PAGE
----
Nearly a fifth of Londoners think that house prices will fall because of Brexit.
Britain starts the process of leaving the EU today, and, according to a poll by YouGov, 18 per cent of Londoners think their house price will be hit as a result.
During the Brexit campaign, then chancellor George Osborne warned that there would be a house price cash if the nation chose to leave the EU. However, a dramatic fall in house prices has failed to materialise.
In some parts of central London, house prices have fallen by more than 10 per cent, and some analysts expect prices to fall even more this year. But this trend is not just to do with Brexit; stamp duty rates have been hiked for homes worth more than £1m, acting as a drag on prices.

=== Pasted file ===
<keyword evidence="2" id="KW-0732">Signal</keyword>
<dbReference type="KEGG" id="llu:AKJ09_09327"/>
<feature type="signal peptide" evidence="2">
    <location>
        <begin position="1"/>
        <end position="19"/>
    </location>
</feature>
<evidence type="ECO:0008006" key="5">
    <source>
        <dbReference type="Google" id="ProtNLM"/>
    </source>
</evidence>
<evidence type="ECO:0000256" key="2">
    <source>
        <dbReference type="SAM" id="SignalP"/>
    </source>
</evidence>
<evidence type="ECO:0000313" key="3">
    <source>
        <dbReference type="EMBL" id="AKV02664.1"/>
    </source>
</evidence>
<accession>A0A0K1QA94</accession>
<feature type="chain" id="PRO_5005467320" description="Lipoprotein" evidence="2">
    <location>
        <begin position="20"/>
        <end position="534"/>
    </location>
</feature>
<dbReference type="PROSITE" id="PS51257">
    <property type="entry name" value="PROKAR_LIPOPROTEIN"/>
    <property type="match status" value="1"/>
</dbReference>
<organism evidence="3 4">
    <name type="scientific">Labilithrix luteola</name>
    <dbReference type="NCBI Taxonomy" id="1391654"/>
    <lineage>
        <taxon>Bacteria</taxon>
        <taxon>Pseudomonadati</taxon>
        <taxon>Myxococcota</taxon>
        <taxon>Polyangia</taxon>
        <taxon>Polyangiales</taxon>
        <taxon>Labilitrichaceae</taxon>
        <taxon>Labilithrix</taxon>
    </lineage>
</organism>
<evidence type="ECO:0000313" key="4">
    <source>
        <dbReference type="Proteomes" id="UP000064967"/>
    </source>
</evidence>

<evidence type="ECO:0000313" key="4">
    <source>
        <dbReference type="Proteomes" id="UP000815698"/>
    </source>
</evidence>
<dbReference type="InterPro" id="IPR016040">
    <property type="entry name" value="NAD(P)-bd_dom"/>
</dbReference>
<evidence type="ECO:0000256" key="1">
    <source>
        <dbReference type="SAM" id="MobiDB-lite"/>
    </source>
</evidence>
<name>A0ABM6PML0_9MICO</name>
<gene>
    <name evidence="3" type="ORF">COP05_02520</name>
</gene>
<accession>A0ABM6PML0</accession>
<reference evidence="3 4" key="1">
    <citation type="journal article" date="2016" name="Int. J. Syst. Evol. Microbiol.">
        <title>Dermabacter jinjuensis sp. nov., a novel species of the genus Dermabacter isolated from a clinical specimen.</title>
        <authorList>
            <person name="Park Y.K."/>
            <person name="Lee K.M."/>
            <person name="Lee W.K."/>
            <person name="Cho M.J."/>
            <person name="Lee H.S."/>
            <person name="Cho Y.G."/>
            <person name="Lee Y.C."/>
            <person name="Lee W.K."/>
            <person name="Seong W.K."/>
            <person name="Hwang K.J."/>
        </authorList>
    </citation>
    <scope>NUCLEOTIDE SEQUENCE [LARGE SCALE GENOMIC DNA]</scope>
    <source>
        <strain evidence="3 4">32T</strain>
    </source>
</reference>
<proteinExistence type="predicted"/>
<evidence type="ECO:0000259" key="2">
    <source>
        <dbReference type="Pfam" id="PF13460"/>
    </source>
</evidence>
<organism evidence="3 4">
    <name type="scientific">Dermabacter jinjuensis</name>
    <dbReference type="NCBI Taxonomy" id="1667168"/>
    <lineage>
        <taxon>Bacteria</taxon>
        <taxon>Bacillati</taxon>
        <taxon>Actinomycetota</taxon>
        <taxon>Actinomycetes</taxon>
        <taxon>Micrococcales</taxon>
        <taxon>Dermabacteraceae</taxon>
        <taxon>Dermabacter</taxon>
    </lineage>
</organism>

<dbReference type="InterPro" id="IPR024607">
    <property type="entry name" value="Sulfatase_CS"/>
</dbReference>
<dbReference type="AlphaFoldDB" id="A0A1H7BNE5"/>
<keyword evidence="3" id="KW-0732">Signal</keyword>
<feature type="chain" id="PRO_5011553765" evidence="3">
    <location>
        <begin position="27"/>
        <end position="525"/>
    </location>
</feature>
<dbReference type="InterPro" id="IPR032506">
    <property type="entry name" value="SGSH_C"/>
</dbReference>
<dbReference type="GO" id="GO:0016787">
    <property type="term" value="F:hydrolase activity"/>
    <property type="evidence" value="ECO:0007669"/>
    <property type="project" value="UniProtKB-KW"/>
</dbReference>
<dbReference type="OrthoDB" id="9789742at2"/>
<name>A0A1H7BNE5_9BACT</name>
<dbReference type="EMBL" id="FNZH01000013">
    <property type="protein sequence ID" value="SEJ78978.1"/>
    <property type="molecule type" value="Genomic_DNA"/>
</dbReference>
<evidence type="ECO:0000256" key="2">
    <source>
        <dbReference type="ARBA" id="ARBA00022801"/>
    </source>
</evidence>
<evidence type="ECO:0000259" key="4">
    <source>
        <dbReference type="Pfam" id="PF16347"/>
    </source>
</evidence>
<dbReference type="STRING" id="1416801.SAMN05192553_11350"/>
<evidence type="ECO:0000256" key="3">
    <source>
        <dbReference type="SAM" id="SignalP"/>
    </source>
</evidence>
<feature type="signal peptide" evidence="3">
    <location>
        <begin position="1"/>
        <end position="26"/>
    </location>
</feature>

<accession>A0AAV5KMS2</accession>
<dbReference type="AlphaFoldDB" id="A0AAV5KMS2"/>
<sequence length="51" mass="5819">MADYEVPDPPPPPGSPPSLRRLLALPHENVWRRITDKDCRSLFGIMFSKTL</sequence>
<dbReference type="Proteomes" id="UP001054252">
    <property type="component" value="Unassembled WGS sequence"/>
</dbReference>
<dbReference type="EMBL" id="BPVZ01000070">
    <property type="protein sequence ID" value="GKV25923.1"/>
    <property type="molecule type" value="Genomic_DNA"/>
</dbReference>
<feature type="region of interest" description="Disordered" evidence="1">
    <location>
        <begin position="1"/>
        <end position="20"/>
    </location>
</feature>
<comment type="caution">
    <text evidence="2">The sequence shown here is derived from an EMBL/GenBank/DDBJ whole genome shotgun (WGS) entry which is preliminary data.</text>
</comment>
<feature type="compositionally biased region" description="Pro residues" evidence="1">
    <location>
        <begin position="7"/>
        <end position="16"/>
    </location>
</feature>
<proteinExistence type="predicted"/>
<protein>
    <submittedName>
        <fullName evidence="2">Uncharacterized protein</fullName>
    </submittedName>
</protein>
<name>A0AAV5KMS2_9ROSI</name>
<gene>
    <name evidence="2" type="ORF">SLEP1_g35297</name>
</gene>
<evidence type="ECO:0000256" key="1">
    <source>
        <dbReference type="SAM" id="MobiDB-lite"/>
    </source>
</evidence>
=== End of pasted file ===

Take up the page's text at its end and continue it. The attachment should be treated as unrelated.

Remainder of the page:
The fundamental imbalance between demand and supply in the UK housing market means house prices have continued to rise in general, regardless of the Brexit vote. On average, there are 10 buyers for every property on sale in England and Wales.
And, despite the slowdown in Kensington and Chelsea, prices are expected to rocket in outer London boroughs this year. House price growth is expected to be most pronounced in places like Bexley, Bromley, and Croydon.
If you're confused about whether Brexit has actually happened yet, read our handy guide, isitbrexit.co.uk.